The Los Angeles Conservancy is trying to make it easier to explore L.A.’s architectural history on foot this summer.
The nonprofit’s popular Walking Tour program, which launched in 1980, takes more than 12,000 residents and visitors on a guided tour of downtown buildings each year. Special evening tours have been added this summer to keep up with demand as attendance tends to spike about 25 percent between June and August.
“The idea was to get people downtown, walking, and seeing all of the magnificent buildings we have,” said Linda Dishman, president of the conservancy. “The tours tend to be very popular with people who live locally, but wait to do them when they have visitors from out of town.”
Tickets cost $15 for adults, and $10 for kids and conservancy members. Participants get to explore the rich history and culture of downtown with a selection of eight walking tours such as “Past Meets Present: Reinventing Downtown’s Old Financial District” and “Angelino Heights.” Each one lasts about two hours and is led by a volunteer docent. Groups are capped at 15.
While the “Historic Downtown” tour is the most popular for out-of-towners, the “Broadway Historic Theatre and Commercial District” option is perhaps the most significant celebration of Hollywood’s influence on the area. It offers an opportunity to explore the social, cinematic, and architectural history of the street that was once home to 12 movie palaces.
“What makes these tours special is we take a very broad view of what is considered historic,” said Dishman. “With more and more residents moving downtown, people find it’s a way to get to know their neighborhood. It’s a way to find a part of Los Angeles that they never knew existed.”
With the second iteration of Los Angeles County’s transportation finance measure R, named R2, officially on the November ballot, the proposed downtown streetcar project is closer to spanning its $220 million funding gap.
If passed, the ballot measure would raise the county sales tax by a half-cent for the next 40 years to fund some $120 billion in transportation projects. That figure includes $200 million earmarked for the streetcar.
While such a windfall would alleviate most of the financial pressure, the project’s time line still has some serious questions marks.
The nonprofit spearheading the streetcar implementation plan and City Councilman Jose Huizar are pushing to have it operational by 2020. However, the Los Angeles County Metropolitan Transportation Authority’s plan has the streetcar funding tied to a 2053 groundbreaking.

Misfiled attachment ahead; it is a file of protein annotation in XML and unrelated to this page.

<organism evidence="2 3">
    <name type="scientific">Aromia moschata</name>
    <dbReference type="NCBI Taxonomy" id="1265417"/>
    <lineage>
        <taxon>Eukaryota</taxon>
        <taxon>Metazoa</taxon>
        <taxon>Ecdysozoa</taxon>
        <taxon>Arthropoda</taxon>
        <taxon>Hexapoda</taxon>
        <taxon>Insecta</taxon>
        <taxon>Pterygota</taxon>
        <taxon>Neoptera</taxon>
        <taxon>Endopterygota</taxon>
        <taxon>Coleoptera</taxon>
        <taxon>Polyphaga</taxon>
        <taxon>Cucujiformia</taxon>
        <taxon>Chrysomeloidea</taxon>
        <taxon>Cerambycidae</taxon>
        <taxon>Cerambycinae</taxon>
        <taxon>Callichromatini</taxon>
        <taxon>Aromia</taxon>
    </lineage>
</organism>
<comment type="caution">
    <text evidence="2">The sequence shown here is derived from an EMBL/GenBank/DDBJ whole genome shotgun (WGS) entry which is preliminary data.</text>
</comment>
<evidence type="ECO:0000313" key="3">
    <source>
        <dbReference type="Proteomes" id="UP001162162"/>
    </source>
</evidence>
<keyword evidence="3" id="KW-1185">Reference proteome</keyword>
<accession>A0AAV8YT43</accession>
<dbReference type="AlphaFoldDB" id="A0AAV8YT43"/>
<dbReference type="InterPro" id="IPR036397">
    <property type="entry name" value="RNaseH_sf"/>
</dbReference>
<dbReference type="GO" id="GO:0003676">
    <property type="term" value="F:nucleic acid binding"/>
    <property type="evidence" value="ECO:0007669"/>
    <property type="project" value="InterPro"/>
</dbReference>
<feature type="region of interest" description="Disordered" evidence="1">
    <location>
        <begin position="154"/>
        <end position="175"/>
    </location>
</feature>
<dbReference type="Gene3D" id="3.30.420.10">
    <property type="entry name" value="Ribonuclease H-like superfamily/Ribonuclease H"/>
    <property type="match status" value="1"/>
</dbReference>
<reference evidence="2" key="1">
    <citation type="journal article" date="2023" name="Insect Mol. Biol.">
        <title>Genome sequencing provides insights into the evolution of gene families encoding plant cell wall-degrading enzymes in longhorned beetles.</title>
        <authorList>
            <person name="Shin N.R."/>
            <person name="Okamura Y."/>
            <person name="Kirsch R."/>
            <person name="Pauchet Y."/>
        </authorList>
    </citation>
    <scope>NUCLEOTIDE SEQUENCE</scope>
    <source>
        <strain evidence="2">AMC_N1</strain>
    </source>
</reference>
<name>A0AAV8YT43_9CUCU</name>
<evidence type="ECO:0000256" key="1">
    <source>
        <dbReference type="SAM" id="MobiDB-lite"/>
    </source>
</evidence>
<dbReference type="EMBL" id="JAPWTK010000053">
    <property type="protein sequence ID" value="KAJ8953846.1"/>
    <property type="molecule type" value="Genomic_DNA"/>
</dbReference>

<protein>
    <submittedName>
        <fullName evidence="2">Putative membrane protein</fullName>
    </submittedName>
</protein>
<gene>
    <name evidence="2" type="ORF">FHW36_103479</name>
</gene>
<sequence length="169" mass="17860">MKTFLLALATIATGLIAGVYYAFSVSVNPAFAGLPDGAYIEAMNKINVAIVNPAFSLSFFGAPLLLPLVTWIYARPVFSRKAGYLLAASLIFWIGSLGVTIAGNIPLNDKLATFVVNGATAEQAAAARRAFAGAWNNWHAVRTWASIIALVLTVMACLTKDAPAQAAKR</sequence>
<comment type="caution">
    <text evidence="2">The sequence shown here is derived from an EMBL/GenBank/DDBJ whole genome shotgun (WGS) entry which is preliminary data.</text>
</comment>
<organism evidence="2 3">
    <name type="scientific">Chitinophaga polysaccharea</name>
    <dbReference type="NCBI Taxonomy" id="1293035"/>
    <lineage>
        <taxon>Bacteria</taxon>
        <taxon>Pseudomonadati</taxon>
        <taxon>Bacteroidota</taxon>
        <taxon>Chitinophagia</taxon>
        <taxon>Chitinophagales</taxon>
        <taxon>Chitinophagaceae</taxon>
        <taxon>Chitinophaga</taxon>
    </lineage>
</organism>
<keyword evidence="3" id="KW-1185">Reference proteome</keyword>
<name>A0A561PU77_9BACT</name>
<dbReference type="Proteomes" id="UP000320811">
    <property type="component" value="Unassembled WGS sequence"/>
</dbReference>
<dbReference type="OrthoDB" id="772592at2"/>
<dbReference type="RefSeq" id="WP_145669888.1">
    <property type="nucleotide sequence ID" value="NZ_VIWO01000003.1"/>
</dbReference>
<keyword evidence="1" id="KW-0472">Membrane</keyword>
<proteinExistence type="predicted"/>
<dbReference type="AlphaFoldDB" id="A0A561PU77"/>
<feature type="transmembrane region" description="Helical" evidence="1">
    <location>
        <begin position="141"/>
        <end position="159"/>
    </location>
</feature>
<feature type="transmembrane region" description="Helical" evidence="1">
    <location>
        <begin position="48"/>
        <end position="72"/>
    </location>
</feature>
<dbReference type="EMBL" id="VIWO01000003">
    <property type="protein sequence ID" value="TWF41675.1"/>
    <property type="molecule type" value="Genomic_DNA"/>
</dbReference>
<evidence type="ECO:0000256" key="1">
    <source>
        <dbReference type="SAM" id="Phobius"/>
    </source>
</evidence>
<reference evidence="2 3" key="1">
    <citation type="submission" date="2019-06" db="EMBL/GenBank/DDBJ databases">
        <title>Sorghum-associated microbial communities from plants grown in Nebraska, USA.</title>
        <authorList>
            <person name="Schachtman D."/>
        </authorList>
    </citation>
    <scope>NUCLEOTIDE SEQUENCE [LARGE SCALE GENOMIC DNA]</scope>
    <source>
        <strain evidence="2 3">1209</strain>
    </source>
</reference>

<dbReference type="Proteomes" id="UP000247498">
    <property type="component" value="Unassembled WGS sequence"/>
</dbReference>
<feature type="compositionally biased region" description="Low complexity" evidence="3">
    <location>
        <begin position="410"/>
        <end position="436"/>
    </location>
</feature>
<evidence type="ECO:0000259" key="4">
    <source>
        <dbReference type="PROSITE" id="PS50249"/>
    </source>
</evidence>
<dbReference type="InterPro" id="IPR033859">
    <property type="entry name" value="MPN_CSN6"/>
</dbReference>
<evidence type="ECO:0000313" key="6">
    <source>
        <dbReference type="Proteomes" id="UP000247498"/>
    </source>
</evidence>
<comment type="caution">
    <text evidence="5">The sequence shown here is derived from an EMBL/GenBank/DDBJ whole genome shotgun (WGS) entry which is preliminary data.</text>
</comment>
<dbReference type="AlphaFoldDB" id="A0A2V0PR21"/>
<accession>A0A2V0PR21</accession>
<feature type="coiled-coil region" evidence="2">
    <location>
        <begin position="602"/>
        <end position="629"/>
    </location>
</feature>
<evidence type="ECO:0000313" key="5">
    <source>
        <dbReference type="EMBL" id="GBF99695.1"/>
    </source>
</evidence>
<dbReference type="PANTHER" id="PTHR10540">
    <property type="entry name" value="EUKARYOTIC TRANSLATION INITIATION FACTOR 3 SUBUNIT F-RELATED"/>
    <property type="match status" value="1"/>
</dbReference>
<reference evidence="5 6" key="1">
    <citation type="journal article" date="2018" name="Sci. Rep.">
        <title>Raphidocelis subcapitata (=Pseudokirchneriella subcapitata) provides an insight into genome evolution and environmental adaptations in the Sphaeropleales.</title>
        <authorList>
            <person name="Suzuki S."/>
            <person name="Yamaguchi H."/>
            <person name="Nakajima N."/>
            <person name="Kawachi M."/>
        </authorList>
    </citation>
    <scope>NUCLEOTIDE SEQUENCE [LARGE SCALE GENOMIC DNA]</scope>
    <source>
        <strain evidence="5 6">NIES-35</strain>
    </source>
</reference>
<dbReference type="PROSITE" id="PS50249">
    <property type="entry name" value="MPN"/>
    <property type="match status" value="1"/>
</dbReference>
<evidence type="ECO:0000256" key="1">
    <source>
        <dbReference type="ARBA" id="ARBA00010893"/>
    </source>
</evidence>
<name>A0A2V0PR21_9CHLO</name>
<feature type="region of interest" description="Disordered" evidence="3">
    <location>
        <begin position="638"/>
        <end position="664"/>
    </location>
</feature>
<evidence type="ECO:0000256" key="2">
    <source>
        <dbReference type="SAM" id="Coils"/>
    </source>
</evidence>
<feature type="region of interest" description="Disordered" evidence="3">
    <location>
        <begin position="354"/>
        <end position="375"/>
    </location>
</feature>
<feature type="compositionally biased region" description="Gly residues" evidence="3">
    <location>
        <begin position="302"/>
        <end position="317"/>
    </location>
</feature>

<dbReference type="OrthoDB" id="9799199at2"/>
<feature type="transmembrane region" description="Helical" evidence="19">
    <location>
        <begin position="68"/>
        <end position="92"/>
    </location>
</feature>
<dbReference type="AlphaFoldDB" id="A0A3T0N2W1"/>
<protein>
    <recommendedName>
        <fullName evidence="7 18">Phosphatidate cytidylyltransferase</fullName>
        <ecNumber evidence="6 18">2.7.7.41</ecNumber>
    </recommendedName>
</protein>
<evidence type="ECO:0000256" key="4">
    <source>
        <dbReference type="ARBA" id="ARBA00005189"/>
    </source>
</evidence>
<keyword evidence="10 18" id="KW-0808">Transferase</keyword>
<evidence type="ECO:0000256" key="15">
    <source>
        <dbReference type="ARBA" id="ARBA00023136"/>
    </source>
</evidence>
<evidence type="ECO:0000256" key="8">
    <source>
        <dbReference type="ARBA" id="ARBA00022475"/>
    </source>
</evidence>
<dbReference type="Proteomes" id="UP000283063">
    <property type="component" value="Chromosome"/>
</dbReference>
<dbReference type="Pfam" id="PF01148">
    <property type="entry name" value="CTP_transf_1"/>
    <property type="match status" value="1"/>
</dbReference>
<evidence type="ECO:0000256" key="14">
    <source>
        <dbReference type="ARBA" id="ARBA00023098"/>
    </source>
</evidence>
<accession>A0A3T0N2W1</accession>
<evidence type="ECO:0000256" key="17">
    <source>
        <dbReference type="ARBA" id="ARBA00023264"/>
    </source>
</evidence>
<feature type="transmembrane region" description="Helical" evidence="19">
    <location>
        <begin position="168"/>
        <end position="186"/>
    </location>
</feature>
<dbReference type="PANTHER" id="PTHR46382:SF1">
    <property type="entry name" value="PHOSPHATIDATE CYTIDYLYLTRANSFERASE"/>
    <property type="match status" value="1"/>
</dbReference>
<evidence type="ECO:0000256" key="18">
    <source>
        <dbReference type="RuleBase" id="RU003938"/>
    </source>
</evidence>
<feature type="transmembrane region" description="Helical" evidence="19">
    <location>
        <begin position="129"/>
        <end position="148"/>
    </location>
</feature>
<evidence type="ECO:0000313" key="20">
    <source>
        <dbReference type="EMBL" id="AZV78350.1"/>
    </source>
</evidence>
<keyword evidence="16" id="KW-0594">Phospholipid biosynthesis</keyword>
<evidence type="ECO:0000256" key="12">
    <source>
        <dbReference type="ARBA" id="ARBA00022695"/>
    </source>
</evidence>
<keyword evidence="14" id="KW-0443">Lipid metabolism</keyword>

Shane Phillips, project director for nonprofit Los Angeles Streetcar Inc., said multiple options exist to deal with the discrepancy, including petitioning Metro to release the funds earlier. A recently passed amendment allows for funds to be released early if a project can show it won’t materially impact other projects’ time lines. Given the relatively small size of the streetcar project, getting approval for a funding bump up might not be too difficult.
“When we’re talking about $200 million from a $120 billion pot of money, it becomes a little easier to be nimble,” Phillips said.
If the tax measure doesn’t pass, other options include federal funding and a public-private partnership, though details are still being worked out and could push the project back.
Downtown’s evolution as a leading hub for business and art points toward a future of creativity and innovation.
That’s according to the Downtown Center Business Improvement District’s newest initiative, a collaboration launched June 22 with the Brookings Institution and the Project for Public Spaces.
Innovate DTLA aims to measure and nurture downtown’s emerging innovation ecosystem while attracting creative and technology firms through a series of workshops and research that will culminate in a report gauging downtown’s viability as an innovation district.
Workshops were to begin July 7 and run through the month at Cross Campus’ downtown working space. The events are targeted to key downtown stakeholders in a range of industries and sectors – everything from tech and media to architecture and design, education, and real estate. The BID will gather opinions and data from individuals and businesses participating in the workshops and incorporate the information into a report set for release during Los Angeles Innovation Week in October.
“This new growing sector of creative and tech companies helping to create a diverse set of companies is really going to build downtown’s future,” said Carol Schatz, chief executive of the Downtown Center BID.
Staff reporters Kristin Marguerite Doidge, Henry Meier, and Jonathan Ponciano contributed to this column. #DTLA is compiled by Managing Editor Omar Shamout. He can be reached at email@example.com.
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